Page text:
My client wants to purchase a “HUD-owned” property, but he’s not sure how to fill out the owner portion of the contract. Any recommendations?
In our HUD closings, HUD has been pretty consistent that the information on the Cash Sale/Deed must match the information provided by the buyer on the HUD contract.
To briefly explain what takes place between HUD and the Title Attorney relative to preparation of the Cash Sale/Deed: for HUD-owned properties, a HUD representative sends to the Title Attorney a Cash Sale/Deed “form” that the Title Attorney is responsible to complete and return to the HUD representative for review. If there are any discrepancies between the final Cash Sale/Deed prepared by the Title Attorney and the HUD contract provided by the buyer, HUD will usually “kick back” the Cash Sale/Deed. Thus, it is important that the HUD contract and Cash Sale/Deed be consistent.
If the buyer wants the home to be in the name of a Corporation or an LLC, then the prospective buyer needs to identify the Corporation or LLC as the prospective buyer on the HUD contract.
Additionally, whenever a Corporation or LLC is purchasing property, it is always a good idea to disclose the person with authority to act on behalf of the Corporation or LLC and the instrument by which that person obtained his or her authority to act on behalf of the Corporation or LLC. So, this information should also be disclosed on the HUD contract.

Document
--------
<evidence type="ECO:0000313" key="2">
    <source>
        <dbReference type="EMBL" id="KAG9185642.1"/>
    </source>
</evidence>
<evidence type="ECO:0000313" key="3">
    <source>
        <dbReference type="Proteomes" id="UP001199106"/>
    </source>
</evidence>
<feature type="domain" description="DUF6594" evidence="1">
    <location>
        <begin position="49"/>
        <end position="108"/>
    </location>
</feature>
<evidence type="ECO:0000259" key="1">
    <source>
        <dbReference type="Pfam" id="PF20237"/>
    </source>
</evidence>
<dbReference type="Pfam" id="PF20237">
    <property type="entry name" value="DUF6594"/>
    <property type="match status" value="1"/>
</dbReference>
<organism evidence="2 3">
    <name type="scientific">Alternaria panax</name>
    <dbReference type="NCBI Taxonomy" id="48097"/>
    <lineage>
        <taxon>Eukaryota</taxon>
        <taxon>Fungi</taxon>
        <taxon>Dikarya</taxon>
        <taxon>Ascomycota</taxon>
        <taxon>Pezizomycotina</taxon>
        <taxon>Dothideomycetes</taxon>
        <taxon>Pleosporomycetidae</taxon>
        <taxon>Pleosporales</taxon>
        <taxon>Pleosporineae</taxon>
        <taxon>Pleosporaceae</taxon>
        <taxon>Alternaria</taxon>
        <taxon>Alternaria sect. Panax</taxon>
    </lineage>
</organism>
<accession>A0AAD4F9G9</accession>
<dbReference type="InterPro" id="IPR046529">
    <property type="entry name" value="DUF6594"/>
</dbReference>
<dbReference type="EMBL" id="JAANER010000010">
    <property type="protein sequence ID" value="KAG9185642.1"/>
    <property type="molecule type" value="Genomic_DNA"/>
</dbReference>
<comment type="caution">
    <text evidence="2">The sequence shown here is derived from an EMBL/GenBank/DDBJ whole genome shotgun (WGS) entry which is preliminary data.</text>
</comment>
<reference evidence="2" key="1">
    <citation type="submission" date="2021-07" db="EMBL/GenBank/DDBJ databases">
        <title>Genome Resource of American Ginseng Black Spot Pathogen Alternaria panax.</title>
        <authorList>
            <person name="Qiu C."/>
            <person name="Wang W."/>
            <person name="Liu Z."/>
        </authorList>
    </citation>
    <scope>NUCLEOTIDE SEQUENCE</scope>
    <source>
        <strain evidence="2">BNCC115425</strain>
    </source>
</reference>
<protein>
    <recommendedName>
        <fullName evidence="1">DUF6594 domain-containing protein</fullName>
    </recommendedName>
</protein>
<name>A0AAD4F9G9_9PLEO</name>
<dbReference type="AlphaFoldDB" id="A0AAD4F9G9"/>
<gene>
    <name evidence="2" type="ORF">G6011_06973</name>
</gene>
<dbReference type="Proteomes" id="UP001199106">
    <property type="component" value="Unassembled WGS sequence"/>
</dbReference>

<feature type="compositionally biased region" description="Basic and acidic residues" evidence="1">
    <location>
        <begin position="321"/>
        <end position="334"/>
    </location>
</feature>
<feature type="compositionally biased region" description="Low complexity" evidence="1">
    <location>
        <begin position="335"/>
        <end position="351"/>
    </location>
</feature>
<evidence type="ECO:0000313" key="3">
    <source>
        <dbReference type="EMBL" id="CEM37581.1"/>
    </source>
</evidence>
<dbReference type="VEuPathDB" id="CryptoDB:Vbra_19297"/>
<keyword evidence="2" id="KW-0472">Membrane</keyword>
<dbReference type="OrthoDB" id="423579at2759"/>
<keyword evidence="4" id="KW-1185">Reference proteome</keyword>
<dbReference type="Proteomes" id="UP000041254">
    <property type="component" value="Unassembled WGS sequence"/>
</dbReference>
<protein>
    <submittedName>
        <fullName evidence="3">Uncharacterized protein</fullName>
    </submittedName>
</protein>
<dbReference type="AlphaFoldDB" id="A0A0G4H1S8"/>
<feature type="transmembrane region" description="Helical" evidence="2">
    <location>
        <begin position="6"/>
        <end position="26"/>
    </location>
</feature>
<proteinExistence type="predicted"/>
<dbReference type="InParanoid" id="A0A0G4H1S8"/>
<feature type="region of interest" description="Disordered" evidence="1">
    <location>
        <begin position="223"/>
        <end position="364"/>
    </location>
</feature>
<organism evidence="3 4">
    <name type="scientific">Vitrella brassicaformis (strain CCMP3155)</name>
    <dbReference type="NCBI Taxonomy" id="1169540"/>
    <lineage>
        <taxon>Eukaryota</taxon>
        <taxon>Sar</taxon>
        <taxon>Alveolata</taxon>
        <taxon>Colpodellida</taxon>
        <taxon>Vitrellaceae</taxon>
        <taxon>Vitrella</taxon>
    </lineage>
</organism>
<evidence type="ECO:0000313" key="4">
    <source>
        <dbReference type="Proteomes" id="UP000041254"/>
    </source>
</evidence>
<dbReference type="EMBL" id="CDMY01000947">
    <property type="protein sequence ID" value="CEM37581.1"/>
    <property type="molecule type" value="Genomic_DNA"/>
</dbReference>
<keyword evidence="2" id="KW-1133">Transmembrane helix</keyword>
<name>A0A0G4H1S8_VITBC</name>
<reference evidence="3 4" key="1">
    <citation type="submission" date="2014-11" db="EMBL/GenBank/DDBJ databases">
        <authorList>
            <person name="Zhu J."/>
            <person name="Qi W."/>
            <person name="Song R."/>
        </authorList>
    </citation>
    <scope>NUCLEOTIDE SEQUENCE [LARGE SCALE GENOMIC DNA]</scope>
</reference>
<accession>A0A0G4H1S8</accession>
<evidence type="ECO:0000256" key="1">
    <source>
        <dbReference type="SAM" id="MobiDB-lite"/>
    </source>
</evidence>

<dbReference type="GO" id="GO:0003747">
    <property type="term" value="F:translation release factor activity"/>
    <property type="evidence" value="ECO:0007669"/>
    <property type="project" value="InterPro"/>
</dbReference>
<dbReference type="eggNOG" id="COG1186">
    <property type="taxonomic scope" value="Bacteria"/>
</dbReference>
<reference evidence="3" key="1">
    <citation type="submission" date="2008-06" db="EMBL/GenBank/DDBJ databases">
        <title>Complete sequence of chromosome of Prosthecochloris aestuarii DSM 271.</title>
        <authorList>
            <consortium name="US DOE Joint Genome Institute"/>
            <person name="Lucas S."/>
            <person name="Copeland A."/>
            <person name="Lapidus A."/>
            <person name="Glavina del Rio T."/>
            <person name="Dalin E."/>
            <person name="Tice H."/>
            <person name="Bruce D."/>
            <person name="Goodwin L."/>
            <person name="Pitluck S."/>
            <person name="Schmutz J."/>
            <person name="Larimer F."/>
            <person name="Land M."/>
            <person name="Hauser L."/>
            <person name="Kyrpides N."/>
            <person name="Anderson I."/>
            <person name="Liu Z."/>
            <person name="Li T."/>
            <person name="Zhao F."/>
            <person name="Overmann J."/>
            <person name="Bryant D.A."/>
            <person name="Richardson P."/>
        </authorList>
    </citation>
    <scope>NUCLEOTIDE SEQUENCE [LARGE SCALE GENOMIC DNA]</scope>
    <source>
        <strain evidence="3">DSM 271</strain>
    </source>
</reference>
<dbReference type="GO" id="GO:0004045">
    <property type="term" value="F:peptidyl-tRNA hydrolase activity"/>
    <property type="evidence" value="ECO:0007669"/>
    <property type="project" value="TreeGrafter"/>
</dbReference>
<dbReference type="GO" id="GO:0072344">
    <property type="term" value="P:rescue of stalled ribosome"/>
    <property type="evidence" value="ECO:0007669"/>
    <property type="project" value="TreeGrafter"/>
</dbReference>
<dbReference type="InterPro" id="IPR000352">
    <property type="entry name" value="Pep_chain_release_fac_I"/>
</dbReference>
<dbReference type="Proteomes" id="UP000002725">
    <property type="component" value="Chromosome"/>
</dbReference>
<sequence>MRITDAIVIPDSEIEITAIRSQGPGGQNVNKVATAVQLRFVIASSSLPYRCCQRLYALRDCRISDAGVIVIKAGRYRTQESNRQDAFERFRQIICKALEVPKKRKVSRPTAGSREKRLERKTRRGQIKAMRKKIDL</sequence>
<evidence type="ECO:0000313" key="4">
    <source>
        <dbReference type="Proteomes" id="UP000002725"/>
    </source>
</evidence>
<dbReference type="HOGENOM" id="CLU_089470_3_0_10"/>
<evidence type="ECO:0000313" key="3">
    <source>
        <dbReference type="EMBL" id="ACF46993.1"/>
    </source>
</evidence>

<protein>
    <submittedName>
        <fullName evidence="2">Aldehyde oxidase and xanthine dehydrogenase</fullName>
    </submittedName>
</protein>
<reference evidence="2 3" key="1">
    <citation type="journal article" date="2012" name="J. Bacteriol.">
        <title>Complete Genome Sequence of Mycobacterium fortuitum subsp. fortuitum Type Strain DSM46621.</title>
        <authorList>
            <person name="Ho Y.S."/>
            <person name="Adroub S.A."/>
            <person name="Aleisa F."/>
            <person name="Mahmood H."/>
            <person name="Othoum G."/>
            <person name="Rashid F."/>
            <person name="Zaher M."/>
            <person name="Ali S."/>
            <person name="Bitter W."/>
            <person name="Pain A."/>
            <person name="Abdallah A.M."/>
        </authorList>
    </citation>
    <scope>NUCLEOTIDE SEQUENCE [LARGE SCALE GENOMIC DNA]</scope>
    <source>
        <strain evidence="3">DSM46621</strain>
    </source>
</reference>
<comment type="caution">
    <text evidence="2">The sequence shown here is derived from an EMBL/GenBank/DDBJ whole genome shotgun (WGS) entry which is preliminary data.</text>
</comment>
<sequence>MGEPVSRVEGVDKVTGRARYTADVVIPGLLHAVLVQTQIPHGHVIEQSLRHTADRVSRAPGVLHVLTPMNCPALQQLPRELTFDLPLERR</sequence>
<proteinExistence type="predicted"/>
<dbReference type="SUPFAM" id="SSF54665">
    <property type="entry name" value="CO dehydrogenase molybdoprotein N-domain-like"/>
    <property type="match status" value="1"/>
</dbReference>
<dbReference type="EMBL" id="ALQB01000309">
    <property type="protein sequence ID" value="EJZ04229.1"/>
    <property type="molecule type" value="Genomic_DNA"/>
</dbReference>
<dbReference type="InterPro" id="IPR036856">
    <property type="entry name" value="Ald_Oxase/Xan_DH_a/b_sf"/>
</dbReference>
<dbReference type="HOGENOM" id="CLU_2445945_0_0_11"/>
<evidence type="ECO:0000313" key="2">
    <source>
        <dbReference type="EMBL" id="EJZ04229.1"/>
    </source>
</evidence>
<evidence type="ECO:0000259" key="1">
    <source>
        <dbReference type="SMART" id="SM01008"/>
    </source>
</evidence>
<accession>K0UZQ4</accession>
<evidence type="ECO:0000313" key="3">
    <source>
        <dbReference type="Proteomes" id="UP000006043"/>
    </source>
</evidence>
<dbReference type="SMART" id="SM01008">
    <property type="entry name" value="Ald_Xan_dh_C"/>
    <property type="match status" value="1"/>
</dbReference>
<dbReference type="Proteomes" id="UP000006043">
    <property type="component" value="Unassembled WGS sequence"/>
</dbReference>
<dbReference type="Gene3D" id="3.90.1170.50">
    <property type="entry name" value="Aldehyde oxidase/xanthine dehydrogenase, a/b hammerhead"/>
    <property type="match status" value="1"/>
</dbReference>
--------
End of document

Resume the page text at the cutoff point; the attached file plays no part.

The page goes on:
If your client is married, then the marital status, the spouse’s name and whether the property will be separate property needs to be clarified on the HUD contract, as well.
By completely filling out the HUD contract on the front end, it will greatly assist the closing attorney at the time of sale to correctly prepare the Cash Sale/Deed and obtain approval of the Cash Sale/Deed and, thus, prevent undue delays.
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H.L. “Rye” Tuten, III, is a Title Attorney/Real Estate Closing Attorney and Owner of Tuten Title & Escrow, LLC. Formerly assigned by RICE Insurance to defend real estate agents throughout Acadiana, much of his more than nine years’ litigation experience is with real estate concerns.
The information contained herein is simply for informational purposes only and not intended to provide legal advice or create an attorney-client relationship.